The Seahawks come away with 31-24 victory over the Patriots and put up strong performances on offense and defense, particularly on the final goal-line stand.

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FOXBOROUGH, Mass. — To Seahawks cornerback Richard Sherman, Seattle’s 31-24 win at New England indeed proved that one of the teams on the field still has what it takes to get back to the Super Bowl.

“If they keep playing like this, I’m guessing we’ll see them again,’’ Sherman said of the Patriots.

The implication was obvious — neither he nor anyone else in the Seahawks’ locker room has had any question about Seattle’s Super Bowl worthiness despite a somewhat ragged first half of the 2016 season.

But in case anyone had lost faith in the Seahawks, Seattle gave a reason to again believe, turning in its best overall performance of the season in beating the team that is the current Las Vegas favorite to win the Super Bowl on its home field. It did so despite the Patriots being 7½-point favorites — the biggest spread against them since the seventh game of the 2012 season.

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The performance also meant some of the best all-around grades of the year for the Seahawks.


What a difference a healthy Russell Wilson is again making in the Seattle offense — just as coach Pete Carroll has been saying he would.

Wilson didn’t run for many yards, but he kept a lot of plays alive with his feet, which helped open up a lot more of Seattle’s offense as the Seahawks gained a season-high 420 yards.

Wilson completed 25 of 37 passes for 348 yards, his most in a regular-season game and, most important, didn’t throw an interception.

Wilson again looked more mobile, with his injuries another week in the past. Illustrating that most clearly was a play right before halftime that resulted in Seattle’s second touchdown when Wilson evaded pressure to keep the play alive and then hit a wide open Doug Baldwin in the end zone for a 18-yard TD to make it 19-14 at halftime.

The Seahawks again came out throwing vertically, continuing the emphasis began last week against Buffalo — 12 of Wilson’s first 22 receptions went for 11 yards or longer. Tyler Lockett was a key to that with a 36-yard catch that set an early tone and later forcing a pass-interference penalty.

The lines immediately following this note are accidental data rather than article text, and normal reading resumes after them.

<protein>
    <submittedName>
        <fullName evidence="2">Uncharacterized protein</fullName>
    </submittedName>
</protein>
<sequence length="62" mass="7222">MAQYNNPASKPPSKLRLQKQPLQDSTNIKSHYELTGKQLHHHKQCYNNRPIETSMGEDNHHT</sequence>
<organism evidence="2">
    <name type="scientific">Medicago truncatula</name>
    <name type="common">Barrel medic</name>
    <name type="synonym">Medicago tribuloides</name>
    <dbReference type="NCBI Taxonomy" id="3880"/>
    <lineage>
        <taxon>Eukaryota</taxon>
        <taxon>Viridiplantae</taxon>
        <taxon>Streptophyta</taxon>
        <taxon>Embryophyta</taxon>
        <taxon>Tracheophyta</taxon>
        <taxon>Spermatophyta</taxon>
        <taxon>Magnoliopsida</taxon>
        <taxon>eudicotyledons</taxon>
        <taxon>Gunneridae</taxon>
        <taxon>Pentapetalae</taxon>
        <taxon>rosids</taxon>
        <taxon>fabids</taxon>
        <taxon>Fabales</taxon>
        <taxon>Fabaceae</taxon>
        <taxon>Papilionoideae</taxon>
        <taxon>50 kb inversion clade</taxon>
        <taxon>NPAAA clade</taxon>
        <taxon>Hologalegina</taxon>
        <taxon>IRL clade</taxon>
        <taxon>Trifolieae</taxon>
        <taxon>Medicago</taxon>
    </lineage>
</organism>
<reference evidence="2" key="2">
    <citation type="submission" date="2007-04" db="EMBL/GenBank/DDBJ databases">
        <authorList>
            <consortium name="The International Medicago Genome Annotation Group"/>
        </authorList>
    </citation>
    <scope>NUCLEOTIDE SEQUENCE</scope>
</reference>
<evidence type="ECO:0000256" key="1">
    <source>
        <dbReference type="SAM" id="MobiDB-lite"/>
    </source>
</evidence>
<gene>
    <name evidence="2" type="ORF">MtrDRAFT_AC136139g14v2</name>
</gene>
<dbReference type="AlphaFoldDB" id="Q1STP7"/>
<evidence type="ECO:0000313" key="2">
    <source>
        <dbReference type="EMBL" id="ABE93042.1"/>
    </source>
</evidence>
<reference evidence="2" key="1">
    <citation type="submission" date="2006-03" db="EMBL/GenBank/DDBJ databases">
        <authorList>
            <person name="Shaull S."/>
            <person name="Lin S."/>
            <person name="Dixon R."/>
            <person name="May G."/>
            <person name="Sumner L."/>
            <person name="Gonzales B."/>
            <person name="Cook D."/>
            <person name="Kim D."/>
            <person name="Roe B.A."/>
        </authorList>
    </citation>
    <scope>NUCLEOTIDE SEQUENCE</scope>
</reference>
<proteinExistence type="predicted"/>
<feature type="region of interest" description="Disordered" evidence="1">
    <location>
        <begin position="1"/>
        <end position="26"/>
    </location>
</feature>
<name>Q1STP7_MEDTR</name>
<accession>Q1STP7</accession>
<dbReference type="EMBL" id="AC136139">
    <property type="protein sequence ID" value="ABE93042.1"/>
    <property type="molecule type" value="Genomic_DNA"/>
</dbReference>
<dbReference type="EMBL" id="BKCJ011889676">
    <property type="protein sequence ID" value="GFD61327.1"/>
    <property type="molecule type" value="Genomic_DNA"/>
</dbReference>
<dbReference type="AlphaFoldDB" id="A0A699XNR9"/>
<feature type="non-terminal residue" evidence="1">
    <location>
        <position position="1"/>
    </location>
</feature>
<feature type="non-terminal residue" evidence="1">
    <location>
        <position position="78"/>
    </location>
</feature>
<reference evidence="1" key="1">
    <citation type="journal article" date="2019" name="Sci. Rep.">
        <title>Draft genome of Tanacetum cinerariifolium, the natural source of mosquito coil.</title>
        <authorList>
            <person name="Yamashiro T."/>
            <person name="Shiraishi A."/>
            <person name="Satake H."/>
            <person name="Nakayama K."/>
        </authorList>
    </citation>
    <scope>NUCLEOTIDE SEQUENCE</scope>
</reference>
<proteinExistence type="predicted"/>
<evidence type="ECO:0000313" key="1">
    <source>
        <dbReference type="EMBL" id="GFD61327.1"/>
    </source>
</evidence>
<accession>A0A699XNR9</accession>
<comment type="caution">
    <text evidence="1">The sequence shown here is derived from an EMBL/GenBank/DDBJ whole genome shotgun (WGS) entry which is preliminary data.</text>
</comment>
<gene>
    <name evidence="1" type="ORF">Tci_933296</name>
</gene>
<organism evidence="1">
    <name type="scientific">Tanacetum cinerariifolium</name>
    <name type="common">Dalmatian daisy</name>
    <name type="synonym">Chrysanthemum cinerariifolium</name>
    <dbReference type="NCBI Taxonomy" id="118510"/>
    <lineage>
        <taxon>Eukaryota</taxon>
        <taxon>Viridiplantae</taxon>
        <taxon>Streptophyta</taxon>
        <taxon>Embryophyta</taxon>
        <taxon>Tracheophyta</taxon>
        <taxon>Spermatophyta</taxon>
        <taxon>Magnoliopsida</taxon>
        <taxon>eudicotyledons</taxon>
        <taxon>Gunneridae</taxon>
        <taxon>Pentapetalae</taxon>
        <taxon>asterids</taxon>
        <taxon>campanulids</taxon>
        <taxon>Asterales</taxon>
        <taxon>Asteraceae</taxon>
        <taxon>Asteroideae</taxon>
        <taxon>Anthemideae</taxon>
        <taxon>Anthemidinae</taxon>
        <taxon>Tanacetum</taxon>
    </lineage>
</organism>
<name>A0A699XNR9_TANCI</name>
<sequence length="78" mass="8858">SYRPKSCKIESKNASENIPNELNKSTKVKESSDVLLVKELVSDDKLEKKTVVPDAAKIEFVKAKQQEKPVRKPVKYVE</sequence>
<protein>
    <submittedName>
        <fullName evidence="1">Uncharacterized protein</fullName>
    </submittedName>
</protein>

And what a revelation was rookie running back C.J. Prosise. The third-round pick from Notre Dame showed strong and patient running in helping the Seahawks finally put together a solid rushing attack for the first time in more than a month while also displaying toughness and savvy receiving, finishing with153 total yards (66 rushing and 87 receiving), leading the team in both categories.

And Seattle’s 96 yards rushing was its third-most of the season and best since rushing for 127 against the 49ers on Sept. 25.

Wilson’s mobility most benefited Baldwin, who tied a career-high with three touchdown receptions, one more than he had all season.

Paul Richardson also showed the big-play ability that continues to earn him snaps with a 39-yard grab that was the longest play of the game for either team.

Grade: A.


Welcome back, Kam Chancellor. He got beat a couple of times early, but Chancellor won the battle he had to late against Rob Gronkowski to preserve the win for Seattle.

Sherman also credited Chancellor’s return for settling down the entire Seattle defense and limiting mistakes in coverage.

But the final drive was a combo effort with the front line and the linebackers stuffing the first three runs, typifying the type of grit the Seahawks played with all night.

“Believe,’’ said safety Earl Thomas when asked what the defense thought as the Patriots reached the 2-yard-line with under a minute left.

The final stand gives the Seahawks an A by itself.

Tom Brady passed for 316 yards but didn’t have a TD for the first time all season and threw his first interception of the season on a night when Seattle won the turnover battle 2-0 — which was as critical as anything that happened in the game. Chancellor helped forced a fourth-quarter fumble recovered by Sherman that led to the Seahawks’ final TD.

Second-year end Frank Clark again played well, getting his third straight start in place of an injured Michael Bennett most pivotally getting a sack of Brady on a third-and-goal from the 7 early in the fourth quarter to force a field goal.

And the Seahawks played physical all night.

That was best illustrated when Thomas levied a hard hit on Gronkowski with 4:17 left in the second quarter sent that Gronkowski to the sideline. He missed five plays before returning, but a statement had been made.

Seattle had some struggles on third down, allowing 6 of 10 conversions. But it stopped the final two it faced in the red zone in the fourth quarter, which made all the difference.

Grade: A.


Seattle’s PAT after its first touchdown was blocked when the Patriots got good penetration right up the middle. Shea McClellin, who was pushing back J’Marcus Webb, got credit for the block.

Neiko Thorpe continued his strong play in kick coverage, drawing a flag for clipping that forced the Patriots to start a drive at their own 9 in the third quarter.

Lockett’s 32-yard return gave Seattle good field position, at its own 37, on the drive after the Patriots field goal to take a 24-22 lead, leading to the Seahawks’ go-ahead field goal.

The Seahawks allowed Cyrus Jones to break free for a 45-yard kickoff return that set up the Patriots at the Seattle 43.

The decision to go for two on the last TD was setting up to be heavily debated until the goal-line stand. Carroll said he just wanted to put the team up by two scores and potentially end the game there.

Grade: B.